A new methodology, Tracking Underreported Financial Flows (TUFF), leverages open-source information on development finance by non-transparent, non-Western donors. If such open-source methods prove to be valid and reliable, they can enhance our understanding of the causes and consequences of development finance from non-transparent donors including, but not limited to, China. But open-source methods face charges of inaccuracy. In this study we create and field-test a replicable 'ground-truthing' methodology to verify, update, and improve open-source data with in-person interviews and site visits in Uganda and South Africa. Ground-truthing generally reveals close agreement between open-source data and answers to protocol questions from informants with official roles in the Chinese-funded projects. Our findings suggest that open-source data collection, while limited in knowable ways, can provide a stronger empirical foundation for research on development finance.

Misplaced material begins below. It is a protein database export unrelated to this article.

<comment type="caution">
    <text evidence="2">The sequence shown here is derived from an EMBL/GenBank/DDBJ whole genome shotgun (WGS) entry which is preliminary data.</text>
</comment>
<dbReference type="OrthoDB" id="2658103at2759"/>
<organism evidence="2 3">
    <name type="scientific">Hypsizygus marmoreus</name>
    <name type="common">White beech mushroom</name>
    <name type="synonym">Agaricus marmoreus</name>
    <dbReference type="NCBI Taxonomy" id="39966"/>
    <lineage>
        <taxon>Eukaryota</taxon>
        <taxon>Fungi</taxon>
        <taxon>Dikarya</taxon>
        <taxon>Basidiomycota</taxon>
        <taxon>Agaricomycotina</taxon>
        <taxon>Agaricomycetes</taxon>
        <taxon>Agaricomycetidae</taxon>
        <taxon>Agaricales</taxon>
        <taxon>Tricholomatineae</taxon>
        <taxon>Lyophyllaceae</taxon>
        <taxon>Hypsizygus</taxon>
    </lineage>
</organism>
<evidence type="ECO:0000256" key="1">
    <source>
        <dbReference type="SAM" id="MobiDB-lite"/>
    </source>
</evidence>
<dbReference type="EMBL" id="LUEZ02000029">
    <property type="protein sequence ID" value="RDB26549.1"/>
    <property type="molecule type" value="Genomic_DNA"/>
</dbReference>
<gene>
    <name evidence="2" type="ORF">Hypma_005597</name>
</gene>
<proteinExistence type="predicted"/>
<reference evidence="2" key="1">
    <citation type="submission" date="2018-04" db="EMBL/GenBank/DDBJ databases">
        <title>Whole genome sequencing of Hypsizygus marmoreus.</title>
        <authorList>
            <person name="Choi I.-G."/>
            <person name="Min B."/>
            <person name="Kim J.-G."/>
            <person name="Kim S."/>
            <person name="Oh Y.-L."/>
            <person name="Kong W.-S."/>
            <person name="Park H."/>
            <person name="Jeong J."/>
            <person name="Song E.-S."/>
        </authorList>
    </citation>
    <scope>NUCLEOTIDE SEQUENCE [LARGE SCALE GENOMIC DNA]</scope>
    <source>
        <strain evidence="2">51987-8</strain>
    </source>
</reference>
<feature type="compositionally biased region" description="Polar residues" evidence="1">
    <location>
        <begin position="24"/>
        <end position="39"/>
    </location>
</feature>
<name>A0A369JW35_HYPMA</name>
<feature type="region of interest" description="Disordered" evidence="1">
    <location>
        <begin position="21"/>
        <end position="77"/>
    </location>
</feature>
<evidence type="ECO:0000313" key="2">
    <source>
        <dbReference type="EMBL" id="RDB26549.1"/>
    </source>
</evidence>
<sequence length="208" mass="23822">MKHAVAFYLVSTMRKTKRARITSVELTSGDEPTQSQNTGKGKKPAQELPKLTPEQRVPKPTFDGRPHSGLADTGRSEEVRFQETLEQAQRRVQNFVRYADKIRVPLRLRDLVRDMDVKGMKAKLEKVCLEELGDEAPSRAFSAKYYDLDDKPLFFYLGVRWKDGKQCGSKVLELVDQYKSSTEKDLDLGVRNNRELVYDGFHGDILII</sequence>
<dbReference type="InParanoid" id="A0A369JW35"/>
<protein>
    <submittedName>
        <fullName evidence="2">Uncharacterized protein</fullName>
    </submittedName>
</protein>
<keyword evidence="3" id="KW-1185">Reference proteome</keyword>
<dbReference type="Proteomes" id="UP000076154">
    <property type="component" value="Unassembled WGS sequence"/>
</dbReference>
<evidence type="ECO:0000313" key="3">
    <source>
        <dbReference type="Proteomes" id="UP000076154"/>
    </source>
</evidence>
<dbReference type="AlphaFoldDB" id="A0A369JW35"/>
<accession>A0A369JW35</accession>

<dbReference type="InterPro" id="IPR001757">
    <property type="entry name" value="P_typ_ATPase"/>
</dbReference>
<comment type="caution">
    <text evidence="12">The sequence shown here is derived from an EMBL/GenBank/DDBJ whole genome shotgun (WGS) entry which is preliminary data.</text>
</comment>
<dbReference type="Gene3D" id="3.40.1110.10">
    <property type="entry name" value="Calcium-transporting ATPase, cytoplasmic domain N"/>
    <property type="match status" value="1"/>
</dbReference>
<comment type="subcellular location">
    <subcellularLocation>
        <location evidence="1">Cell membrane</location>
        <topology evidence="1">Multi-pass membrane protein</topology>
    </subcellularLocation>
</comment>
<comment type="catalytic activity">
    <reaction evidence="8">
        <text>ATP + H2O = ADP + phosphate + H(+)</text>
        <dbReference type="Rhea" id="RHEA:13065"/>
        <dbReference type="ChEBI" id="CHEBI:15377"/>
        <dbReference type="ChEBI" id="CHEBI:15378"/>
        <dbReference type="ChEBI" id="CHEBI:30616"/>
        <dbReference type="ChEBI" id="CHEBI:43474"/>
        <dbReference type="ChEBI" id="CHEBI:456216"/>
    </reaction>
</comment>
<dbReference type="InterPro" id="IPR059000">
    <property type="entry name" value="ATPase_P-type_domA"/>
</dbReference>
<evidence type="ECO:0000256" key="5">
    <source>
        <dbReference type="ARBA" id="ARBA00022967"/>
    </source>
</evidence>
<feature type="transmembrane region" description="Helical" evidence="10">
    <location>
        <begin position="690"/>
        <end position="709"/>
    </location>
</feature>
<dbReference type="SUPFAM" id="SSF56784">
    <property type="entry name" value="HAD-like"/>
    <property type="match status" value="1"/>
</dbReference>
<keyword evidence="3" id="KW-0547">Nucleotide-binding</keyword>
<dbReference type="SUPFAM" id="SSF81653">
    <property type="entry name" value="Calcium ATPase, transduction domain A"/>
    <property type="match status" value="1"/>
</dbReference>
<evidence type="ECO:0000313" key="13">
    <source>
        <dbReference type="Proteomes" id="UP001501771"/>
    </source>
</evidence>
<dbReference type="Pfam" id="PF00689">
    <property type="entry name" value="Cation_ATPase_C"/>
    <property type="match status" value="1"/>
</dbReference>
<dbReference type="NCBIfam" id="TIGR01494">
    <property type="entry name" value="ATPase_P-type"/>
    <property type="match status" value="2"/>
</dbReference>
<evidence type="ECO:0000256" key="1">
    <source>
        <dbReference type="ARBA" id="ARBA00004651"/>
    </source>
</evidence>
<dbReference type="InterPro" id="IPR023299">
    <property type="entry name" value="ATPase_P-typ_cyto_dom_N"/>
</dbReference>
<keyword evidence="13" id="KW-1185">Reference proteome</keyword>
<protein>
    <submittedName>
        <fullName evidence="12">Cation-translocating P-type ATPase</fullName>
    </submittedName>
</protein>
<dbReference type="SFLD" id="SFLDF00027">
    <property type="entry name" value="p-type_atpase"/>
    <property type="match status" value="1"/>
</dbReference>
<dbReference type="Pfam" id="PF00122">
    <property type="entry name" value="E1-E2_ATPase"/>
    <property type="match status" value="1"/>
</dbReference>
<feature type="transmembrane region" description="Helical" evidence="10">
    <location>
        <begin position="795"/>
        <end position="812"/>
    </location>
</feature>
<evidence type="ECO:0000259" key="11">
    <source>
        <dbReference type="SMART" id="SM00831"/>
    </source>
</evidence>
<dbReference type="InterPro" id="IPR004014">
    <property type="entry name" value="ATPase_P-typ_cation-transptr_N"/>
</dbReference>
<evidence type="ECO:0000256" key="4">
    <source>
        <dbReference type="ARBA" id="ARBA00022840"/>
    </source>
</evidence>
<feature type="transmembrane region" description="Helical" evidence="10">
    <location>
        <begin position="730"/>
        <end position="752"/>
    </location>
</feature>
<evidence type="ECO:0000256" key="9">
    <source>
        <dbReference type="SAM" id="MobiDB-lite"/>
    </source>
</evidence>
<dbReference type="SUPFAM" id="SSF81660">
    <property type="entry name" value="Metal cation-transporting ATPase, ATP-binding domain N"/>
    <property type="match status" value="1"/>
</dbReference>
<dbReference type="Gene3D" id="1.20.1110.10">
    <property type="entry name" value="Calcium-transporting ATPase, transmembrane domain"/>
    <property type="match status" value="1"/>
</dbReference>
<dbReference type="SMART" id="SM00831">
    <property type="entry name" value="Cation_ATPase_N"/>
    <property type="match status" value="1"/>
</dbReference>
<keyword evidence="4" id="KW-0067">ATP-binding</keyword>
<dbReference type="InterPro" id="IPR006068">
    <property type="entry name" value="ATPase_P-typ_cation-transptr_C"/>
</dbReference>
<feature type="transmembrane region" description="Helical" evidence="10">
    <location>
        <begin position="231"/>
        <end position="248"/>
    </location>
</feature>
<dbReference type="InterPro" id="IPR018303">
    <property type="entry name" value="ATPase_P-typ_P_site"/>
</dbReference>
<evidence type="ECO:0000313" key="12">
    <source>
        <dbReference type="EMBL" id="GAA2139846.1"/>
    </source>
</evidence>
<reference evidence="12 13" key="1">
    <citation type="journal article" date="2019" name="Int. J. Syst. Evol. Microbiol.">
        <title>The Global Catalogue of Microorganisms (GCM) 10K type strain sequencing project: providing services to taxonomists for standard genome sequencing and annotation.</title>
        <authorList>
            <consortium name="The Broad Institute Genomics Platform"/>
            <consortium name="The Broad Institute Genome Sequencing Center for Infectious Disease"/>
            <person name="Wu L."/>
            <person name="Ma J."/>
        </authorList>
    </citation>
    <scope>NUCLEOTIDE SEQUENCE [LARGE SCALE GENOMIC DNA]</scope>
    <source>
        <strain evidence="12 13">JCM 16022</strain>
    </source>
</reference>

Funding: The authors thank United Nations University-WIDER for providing the funding needed to make this research possible.